For some women, premenstrual syndrome (PMS) can be debilitating and interfere with their day-to-day life. You can’t avoid PMS, but there are steps you can take to better manage the symptoms that show up ahead of your monthly period.
At Salem Women’s Clinic, Inc., we specialize in the ongoing management of PMS and the more serious premenstrual dysphoric disorder (PMDD).
Our experienced gynecologists customize a care plan to ease the worst of your symptoms and reduce their frequency.
Understanding PMS and PMDD
PMS describes symptoms that affect women in the days leading up to menstruation, including:
- Mood swings
- Crying episodes
- Reduced sex drive
- Persistent fatigue
- Difficulties concentrating
You may experience physical symptoms like bloating, breast tenderness, skin breakouts, and headaches. You might also have abdominal pain and gastrointestinal issues before your period begins.
PMDD describes a condition where PMS symptoms are severe. The severity of symptoms can lead to problems in your relationships, work, and ability to meet your responsibilities.
Strategies for managing PMS and PMDD symptoms
There are several treatments our gynecologists can recommend, including medications, to relieve PMS and PMDD symptoms based on your medical history and current health.
They also recommend the following strategies to support your wellness and keep your symptoms well-controlled:
1. Exercise regularly
Engaging in daily aerobic exercises like walking, swimming, and cycling can prevent the onset of PMS symptoms. Aerobic activities also boost your heart rate and improve lung function to protect your health.
Aim for 30 minutes of exercise every day to fight off fatigue and lower your risk for mental health issues like depression and anxiety.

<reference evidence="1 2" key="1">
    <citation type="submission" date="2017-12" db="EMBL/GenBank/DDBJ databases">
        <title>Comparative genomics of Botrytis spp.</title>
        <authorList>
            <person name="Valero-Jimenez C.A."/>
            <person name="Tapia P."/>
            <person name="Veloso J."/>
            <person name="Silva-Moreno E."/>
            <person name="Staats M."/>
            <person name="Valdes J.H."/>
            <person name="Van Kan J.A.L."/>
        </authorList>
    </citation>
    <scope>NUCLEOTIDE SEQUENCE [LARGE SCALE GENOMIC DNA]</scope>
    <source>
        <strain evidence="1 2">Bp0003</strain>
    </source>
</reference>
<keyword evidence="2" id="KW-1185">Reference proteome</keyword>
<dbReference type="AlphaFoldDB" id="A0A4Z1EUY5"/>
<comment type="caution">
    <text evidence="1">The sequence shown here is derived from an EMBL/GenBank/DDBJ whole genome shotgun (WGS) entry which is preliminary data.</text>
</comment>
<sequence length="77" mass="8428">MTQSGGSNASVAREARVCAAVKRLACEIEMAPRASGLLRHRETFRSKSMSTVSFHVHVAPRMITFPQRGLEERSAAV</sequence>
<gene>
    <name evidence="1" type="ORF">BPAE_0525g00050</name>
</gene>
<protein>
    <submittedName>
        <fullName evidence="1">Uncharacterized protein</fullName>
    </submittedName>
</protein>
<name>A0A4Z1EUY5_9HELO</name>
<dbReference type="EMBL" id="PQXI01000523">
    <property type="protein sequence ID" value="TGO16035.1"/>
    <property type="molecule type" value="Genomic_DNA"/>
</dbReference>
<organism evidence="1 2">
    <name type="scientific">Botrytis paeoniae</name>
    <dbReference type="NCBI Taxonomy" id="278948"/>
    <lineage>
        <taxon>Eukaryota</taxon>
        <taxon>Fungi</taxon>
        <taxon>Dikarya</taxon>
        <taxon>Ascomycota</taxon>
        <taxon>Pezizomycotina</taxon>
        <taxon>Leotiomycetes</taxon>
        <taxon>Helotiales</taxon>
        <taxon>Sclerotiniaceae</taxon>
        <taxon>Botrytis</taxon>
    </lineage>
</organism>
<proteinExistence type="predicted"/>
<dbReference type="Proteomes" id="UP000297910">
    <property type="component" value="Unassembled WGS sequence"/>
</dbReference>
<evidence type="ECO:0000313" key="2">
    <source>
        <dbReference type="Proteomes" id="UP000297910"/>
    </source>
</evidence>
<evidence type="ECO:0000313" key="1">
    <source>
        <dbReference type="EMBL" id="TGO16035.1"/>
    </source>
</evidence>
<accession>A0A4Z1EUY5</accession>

2. Research relaxation techniques
Being stressed out and overwhelmed can worsen your PMS symptoms. Incorporate mindful practices into your life to lower your stress levels and help your full body relax.
Check out relaxation therapies like therapeutic massage, yoga, meditation, and breathwork to see which techniques work best.
3. Eat better
Dietary changes can make a big difference in your health and prevent the gastrointestinal upset of PMS.
Incorporate more whole grains, brown rice, and beans into your daily diet. You should also eat calcium-rich yogurt and leafy greens. Limit or avoid caffeine, sugar, fats, and salt, and use alcohol in moderation.
4. Stay hydrated
If you’re not drinking enough water each day, it can worsen PMS symptoms like bloating and menstrual cramps. Dehydration can also cause a decrease in focus and concentration.
Ensure you drink 8-10 glasses of water daily and even more during exercise and other high-impact activities.
5. Get a good night’s sleep
Sleep is how your body recharges itself. If you’re not getting 7-9 hours of sleep each night, you may be at increased risk for PMS-related insomnia, irritability, and anxiety.
Establish and follow a good sleep schedule where you go to bed and wake up at the same time every day of the week, including the weekends. Create a healthy sleeping environment by removing the television from your room, keeping the temperature cool, and ensuring the room is dark.
If you need a personalized care plan for PMS or PMDD, schedule an evaluation online today or call Salem Women’s Clinic, Inc. in Salem, Oregon.